Student spouses. The requirement to earn income is also waived if your spouse was a full-time student attending college or university for at least five months of the year.
In the eyes of the IRS, they've earned income for every month they were enrolled as a full-time student. So even though the tax credit is geared toward working parents, full-time students or unemployed people actively looking for jobs can still qualify.
This is true whether your spouse lives at home while attending school, or has to live in another city to attend post-secondary education.
If your spouse is hospitalized or in jail. You can claim babysitting expenses on your tax return if your partner has a health condition that has constrained them to the hospital, or if they're in jail. Or basically, any other valid case where your partner isn't around to help raise the kids.
Day camps. A camp centered around an activity or sport qualifies for the tax credit if parents were at work while the child was at camp. But any camp where the child stays overnight doesn't qualify.
Logically this makes sense. A day camp is similar to having a babysitter or daycare to take care of your child while you're working. An overnight camp, on the other hand, is still giving parents a break from their kids during hours that they wouldn't normally be working themselves.
If your child is under 13 years of age or a disabled dependent, you can claim a tax credit of up to 35% of your qualifying expenses.
A qualifying expense is a care provider like a daycare center, summer camp, or babysitter.
The maximum limit you can claim is 35% of your expenses up to $3,000 for one child. Or 35% up to $6,000 if you've got two or more children or dependants.
That means your child care tax credit won't cover the majority of the costs you pay for childcare, but it's still a nice reduction in the amount of tax you might owe otherwise.
Childcare expenses are listed on your tax return as a tax credit rather than a tax deduction. But what's the difference?
A tax deduction reduces the overall income that you need to pay tax on. So say you're in a 20% tax bracket and claim a $1,000 deduction. That might only reduce your tax bill by $200.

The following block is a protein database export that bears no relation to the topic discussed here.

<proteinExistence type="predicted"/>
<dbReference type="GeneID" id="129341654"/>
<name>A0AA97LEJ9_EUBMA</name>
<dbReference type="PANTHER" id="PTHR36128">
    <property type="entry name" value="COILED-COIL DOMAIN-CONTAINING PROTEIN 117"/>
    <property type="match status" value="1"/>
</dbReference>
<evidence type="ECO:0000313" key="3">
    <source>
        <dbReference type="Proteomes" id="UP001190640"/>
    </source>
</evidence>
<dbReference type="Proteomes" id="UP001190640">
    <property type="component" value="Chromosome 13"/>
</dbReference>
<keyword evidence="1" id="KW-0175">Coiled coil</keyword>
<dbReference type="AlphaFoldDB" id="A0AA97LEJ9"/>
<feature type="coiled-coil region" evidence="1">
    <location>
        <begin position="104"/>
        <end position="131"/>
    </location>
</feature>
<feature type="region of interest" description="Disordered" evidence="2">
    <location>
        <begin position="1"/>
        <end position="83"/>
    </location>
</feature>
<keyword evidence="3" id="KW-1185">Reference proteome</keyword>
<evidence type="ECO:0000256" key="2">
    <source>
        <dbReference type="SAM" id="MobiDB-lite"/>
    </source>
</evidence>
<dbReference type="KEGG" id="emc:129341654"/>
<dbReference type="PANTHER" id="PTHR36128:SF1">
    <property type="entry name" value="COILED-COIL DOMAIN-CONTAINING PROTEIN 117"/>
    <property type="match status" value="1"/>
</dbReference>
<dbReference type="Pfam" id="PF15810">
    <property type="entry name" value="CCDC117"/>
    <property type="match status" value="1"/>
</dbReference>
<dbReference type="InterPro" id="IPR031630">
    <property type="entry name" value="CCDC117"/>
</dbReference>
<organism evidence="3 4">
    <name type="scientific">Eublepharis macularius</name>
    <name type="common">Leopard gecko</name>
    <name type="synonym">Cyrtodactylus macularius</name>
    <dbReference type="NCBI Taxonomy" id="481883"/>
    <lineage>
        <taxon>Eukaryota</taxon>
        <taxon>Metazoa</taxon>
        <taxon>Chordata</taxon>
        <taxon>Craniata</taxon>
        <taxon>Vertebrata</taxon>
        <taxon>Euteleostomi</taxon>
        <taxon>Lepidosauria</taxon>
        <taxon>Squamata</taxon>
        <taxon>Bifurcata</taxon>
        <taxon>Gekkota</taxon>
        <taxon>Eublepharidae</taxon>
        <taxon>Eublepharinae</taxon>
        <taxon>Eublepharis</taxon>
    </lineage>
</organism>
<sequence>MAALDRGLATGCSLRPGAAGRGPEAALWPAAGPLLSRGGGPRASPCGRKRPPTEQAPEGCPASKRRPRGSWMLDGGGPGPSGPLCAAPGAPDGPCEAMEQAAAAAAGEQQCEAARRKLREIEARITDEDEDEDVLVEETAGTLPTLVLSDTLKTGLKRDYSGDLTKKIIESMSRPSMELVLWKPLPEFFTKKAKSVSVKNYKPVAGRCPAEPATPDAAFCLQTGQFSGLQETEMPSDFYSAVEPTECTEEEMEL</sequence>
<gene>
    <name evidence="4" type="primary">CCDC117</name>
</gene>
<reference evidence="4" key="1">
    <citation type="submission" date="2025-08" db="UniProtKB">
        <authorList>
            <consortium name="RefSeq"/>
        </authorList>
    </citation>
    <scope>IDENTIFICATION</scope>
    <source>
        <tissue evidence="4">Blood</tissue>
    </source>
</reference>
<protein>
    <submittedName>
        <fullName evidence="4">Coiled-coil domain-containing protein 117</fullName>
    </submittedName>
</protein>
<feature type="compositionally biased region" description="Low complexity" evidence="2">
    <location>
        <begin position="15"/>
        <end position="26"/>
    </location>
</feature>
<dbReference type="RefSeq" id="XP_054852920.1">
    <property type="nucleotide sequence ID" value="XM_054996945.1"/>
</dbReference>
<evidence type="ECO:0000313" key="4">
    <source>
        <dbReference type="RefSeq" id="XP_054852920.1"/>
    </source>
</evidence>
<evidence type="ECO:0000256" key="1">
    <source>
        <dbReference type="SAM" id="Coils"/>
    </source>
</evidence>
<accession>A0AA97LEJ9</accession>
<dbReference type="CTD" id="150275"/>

A tax credit reduces your taxes directly. It's calculated and deducted dollar for dollar after an initial amount of taxes owing are calculated from your income. So a $1,000 tax credit means you owe $1,000 less taxes.
You can claim the childcare tax credit at any income level. Some other credits aren't available to people with high incomes. While the childcare tax credit does decrease at higher incomes, it never goes away completely. So you might not get the full benefit, but you'll still get something.
The childcare tax credit is non-refundable. That means you need to have a taxable income high enough to deduct from (offset) to use it. If your taxes owing are reduced for the year, you can't get the remainder back as a tax refund.
In order for your babysitting expenses to qualify, you'll need to provide the babysitter's name and address. As well as their taxpayer identification number (TIN) which can be either a social security number (SSN) or an employer identification number (EIN.)
You should save your receipts (and be make sure to get your babysitter to issue your receipts in the first place!) since you might be asked to show proof of your expenses if you ever get audited.
Your babysitter can hand write receipts for you if they don't have access to anything else. The only really important information you'll need is the date, the amount paid, their signature, and perhaps a short description of the services offered. If your sitter is a bit more tech savvy, they might be willing to make a quick invoice for you in Microsoft Excel and email you a copy for your digital records.
Yes, you can claim your childcare expenses whether you pay your babysitter using cash, check, bank transfers, or any other payment method. As long as you have proof that the expenses are for childcare.
Keeping accurate records of your transactions is especially important when paying cash to your babysitter since there won't automatically be a paper trail or bank records like other payment methods.
The same rules apply regarding who can babysit for you, which disqualifies spouses, your other children, or other relatives. You'll need to provide their social security number on your tax return, so there's no way around this even if you're paying cash.
No. If your employer gives you money to pay child care expenses, you'll need to subtract any money you get from the expenses you claim. But this method actually might save you more money.
If you can have childcare costs deducted from your paycheck as "pre-tax" dollars before taxes are calculated, you'll probably save more money than you would have by paying yourself and claiming the credit. If you're interested, check with your company's human resources department and see if something like that is possible for you.